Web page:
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    The epoch whose final years are the subject of this book exploded in a terminal crisis which is one of the great facts of history. The Great War of 1914-18 lies like a band of scorched earth dividing that time from ours. In wiping out so many lives on the years which would have been operative on the years that followed, in destroying beliefs, changing ideas, and leaving incurable wounds of disillusion, it created a physical as well as psychological gulf between the two epochs. This book is an attempt to discover the quality of the world from which the Great War came.
So Barbara Tuchman opens her book The Proud Tower, from which we will take this week’s words and illustrative quotations. Those quotations, supplemented a bit of the author’s summations like the above, will attempt to convey in some small way a sense of the portrait the author paints.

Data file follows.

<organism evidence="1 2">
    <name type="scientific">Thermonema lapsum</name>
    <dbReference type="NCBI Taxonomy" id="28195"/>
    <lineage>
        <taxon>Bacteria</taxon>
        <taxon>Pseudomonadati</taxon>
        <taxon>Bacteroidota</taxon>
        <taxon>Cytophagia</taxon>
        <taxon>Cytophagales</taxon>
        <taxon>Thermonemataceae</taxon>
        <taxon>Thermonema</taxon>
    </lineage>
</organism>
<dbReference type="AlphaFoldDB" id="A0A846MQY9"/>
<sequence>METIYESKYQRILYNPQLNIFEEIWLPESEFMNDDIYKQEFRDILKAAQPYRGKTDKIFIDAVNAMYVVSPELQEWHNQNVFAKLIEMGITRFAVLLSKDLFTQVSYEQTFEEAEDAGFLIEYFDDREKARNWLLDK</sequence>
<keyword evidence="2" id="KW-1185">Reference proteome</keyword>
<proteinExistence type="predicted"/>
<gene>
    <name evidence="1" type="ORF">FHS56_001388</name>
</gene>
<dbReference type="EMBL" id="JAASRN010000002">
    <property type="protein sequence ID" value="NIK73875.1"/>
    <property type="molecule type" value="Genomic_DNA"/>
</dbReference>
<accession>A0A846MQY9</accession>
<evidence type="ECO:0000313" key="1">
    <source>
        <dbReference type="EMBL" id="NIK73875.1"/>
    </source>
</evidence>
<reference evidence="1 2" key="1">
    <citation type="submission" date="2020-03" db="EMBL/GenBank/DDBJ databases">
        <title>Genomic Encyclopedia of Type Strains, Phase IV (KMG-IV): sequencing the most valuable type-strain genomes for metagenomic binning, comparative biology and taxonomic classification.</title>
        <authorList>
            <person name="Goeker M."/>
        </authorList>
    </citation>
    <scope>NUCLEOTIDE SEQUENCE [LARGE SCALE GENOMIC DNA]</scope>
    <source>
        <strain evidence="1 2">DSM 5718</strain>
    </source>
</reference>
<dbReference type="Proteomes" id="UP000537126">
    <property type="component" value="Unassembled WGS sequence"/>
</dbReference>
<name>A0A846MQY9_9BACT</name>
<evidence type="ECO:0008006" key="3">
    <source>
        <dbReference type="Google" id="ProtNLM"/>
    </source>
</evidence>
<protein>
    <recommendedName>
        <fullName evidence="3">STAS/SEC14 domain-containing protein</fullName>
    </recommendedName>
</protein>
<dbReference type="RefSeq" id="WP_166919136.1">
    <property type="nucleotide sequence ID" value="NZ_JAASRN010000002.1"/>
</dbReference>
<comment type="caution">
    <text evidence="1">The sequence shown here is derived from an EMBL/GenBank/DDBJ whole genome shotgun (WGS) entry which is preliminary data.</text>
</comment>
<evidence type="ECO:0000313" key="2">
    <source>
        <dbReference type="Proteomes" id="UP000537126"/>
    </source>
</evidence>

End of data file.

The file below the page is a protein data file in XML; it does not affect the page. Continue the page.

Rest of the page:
At private dinner tables draped in smilax, with a footman behind each chair, gentlemen in white tie and tails conversed with ladies in clouds of tulle over bare shoulders, wearing stars of coronets in their elaborately piled hair. Conversation was not casual but an art "in which competence conferred prestige." At the opera, in the Royal Box glowed a vision in low-cut velvet, Lady Warwick, with "only a few diamonds on her Mephistophelian scarlet dress" and a scarlet aigrette in her hair. A battle array of lorgnettes was raised to see what Lady de Grey, her rival as London's best-dressed woman, was wearing.
smilax – a slender vine with glossy foliage, popular as a decoration [Latin “bindweed” from Greek]
Mephistophelian – like the devil
aigrette – an ornamental tuft of upright plumes (or, a plume-like spray of gems) [from French for “egret”]
lorgnette – a pair of eyeglasses with a short handle
[from French lorgner to peer at, to take a sidelong glance at; ultimately from lorgne squinting]
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